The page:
Showing posts with label accountability and review. Show all posts
Showing posts with label accountability and review. Show all posts

Tuesday, April 13, 2010

Kentucky ranked most transparent state for online government spending records

A new report, rating each state's use of online databases to give the public information about government spending, lists Kentucky as the only state getting an "A" grade. The report from the U.S. Public Interest Research Group, a long-established government watchdog, "evaluates states’ progress toward 'Transparency 2.0' – a new standard of comprehensive, one-stop, one-click budget accountability and accessibility," it says in a news release. The report reveals at least 32 states "currently mandate that residents be able to access an online database of government expenditures with 'checkbook-level' detail."

Kentucky led all states with a grade of 97 percent. The next closest was Ohio at 84. Kentucky's Web site only lost points for not linking funding related to the federal stimulus act and for not including financial information for local and county budgets. "Openness in government has been a top priority of this administration, and it is gratifying that our extensive efforts have not only received notice, but have been ranked the best in the nation," Gov. Steve Beshear said in a statement. "As we face an unprecedented $1.5 billion shortfall over the next biennium, it is more important than ever for government to be transparent and accountable, and for citizens to feel confident that their tax dollars are being used efficiently and responsibly. I’m proud of the efforts we have made, along with the bipartisan support of all of the state’s executive-branch constitutional officers and Kentucky’s judicial branch, to put our checkbooks online for public view in a comprehensive and user-friendly manner." The legislature, also divided between the parties, is likewise moving to put its records in the system. (Read more)

Thursday, March 25, 2010

Bill would allow school boards to evaluate superintendents in closed meetings

School boards could evaluate superintendents behind closed doors, under a bill the Kentucky House approved today 67-29. Senate Bill 178 amends KRS 156.557 to require "any preliminary discussions relating to the evaluation of the superintendent by the board or between the board and the superintendent prior to the summative evaluation shall be conducted in closed session." Evaluations would still be presented in an open meeting. The bill, which goes back to the Senate for approval of an unrelated amendment, would reverse recent attorney-general and court decisions.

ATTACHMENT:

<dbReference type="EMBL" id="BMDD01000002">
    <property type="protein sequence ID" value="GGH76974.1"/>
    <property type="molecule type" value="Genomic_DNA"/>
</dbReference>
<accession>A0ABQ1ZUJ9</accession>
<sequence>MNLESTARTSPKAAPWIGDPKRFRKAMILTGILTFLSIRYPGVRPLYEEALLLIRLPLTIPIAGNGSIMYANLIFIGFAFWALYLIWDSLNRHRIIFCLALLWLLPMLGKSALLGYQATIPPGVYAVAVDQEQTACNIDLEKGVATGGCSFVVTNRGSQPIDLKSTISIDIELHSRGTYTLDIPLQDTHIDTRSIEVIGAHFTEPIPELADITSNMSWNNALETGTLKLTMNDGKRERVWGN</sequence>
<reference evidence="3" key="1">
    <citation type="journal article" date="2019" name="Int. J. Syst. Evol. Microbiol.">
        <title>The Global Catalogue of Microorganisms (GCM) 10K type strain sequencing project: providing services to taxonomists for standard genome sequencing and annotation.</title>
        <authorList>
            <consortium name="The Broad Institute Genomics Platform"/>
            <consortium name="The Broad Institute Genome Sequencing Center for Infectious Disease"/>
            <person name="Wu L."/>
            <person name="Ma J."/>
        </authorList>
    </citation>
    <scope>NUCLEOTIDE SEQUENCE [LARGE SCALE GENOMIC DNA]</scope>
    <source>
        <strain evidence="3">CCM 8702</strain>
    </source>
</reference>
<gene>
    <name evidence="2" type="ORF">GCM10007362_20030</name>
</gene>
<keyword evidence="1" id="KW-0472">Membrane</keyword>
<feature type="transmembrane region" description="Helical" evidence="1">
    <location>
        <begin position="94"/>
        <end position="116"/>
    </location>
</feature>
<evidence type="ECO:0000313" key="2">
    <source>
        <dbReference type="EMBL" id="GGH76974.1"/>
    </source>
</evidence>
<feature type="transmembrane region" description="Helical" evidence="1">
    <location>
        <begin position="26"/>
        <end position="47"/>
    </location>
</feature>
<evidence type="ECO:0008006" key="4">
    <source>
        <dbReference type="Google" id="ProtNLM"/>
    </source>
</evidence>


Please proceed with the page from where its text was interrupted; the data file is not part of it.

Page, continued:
During the House Education Committee meeting Tuesday, Sara Call, a member of the Frankfort Independent Board of Education, testified her board had twice held closed-door evaluations with the superintendent, which was a violation of current state law, and said superintendent evaluation needed to be conducted in a closed meeting to allow for 'frank, honest and sometimes painful' conversations. "It’s sometimes difficult to be totally honest in front of the press," she told the committee, Stephenie Steitzer of The Courier-Journal reported.

The Kentucky Press Association has voiced strong disapproval of the bill, arguing the evaluation process of the highest-ranking school system employee should be done in open. "We strongly, strongly recommend that you do not pass this bill," Ashley Pack, general counsel for KPA, told the committee.

Tuesday, December 15, 2009

Courier-Journal reporter, photographer get a rare look at Family Court in Jefferson County

The Courier-Journal recently persuaded a Jefferson County Family Court judge to ease Kentucky's strict confidentiality rules long enough to allow reporter Deborah Yetter to research and write a rare report on, and photographer Matt Stone to take pictures of, the court's operations.

The report, the third part of a series on child abuse in the state, was published Tuesday. The story took a close look at several cases involving abused and abandoned children. Judge Joan Byer allowed access "with permission of the parties in the courtroom, as long as children and families weren't identified," Yetter wrote. "Byer said she exercised her discretion to do that because she believes, in most cases, the courts should be open and the public needs to understand what's going on with child welfare." Byer said the system is overburdened and caseworkers are under intense pressure to keep cases closed. (Photo by Matt Stone)

The report included several sidebars, one of which noted that the confidentiality rules usually followed in family court cases exceeded the requirements set by state law, and the practice of some other states. It also quoted childrens' advocates and others as saying excessive secrecy hides faults in the system. The main story can be found here. The sidebar on confidentiality rules is here.

Tuesday, August 4, 2009

AP Managing Editors give Kentucky's big papers 1st Amendment, public-service awards